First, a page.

He Knew of Death

 

He knew of death:

Father Thomas, horse-fall, 1804.

He knew of death:

Mother Fanny, tuberculosis, 1810.

He knew of death,

Where youth grows pale and spectre-thin:

Brother Tom, tuberculosis, 1818.

 

He knew of suffering:

Ten thousand bandages in Guy’s Hospital.

He knew of pain:

Arterial blood, death warrant.

 

He knew of yearning through a single Wentworth wall,

And later under Roman sun:

“How I ache to be with you;

how I would die for one hour.”

 

He knew of melancholy: he faced her open-eyed.

He fed deep deep upon her peerless eyes.

He knew of gusto:

joyful grape on palate fine.

 

He knew of intensity:

Five years to ripen his Shakespearian fruit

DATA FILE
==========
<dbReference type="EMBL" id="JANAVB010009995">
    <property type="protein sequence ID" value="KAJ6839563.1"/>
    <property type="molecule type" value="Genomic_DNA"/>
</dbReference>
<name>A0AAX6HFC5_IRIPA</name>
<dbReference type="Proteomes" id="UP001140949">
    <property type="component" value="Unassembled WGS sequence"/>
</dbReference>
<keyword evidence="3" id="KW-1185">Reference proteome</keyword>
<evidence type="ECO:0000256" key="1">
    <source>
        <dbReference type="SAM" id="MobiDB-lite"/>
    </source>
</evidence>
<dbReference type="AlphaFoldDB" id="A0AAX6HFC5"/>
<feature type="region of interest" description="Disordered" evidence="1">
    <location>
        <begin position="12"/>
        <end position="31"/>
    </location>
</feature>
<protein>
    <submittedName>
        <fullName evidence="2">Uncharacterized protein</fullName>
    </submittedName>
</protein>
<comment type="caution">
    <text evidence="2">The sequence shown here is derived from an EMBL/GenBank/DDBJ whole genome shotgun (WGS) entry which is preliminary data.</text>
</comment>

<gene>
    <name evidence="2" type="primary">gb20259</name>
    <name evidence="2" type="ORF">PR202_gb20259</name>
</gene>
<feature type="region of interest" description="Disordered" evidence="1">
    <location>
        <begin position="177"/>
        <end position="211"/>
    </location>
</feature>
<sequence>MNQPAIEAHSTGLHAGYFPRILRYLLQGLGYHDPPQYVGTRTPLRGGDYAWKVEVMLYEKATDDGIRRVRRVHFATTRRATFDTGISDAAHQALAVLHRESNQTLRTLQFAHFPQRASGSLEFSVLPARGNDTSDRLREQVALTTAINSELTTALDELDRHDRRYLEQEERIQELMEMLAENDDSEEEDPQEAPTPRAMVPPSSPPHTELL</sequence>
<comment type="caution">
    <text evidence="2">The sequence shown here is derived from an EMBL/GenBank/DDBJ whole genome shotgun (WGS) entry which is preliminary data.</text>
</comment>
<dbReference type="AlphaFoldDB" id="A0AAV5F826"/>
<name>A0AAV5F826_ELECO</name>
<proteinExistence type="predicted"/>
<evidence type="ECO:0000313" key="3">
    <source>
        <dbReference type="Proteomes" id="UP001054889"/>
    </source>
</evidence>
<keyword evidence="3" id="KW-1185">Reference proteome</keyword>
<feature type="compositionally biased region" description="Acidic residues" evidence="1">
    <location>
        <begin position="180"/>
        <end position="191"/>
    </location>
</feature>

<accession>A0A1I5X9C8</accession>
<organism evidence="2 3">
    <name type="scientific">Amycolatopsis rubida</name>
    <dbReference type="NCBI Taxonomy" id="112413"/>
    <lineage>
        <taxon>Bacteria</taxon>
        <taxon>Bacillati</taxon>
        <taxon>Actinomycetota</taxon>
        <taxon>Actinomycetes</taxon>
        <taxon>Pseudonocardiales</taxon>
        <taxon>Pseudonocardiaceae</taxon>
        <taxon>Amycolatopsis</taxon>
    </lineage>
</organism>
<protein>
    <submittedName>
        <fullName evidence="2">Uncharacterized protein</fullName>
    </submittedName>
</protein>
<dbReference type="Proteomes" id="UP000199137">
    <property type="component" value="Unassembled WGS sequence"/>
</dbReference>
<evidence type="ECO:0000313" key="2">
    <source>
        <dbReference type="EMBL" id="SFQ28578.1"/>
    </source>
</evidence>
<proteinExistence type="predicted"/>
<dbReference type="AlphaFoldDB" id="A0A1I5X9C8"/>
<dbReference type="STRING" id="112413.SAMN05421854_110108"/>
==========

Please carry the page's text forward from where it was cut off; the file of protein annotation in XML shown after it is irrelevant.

Before he ceased to be.

 

Severn gives us the holiness of imagination

On two chairs,

While Hampstead Heath peers in the window

And Shakespeare’s face presides.

 

In suffering, pain, and death,

Beyond irritable reaching,

From joy, delight, and taste,

Through mysteries and doubts, uncertainties,

He made the Odes’ o’er-brimming capability.

 

For us, he unified the Beauty and the Truth

That we all seek.

For us he trod the borderline:

Do we wake or sleep?

 

Now more than ever seems it rich

To cease upon the midnight.

He knew of death:

Tuberculosis, February 1821.

A thing of beauty is a joy forever.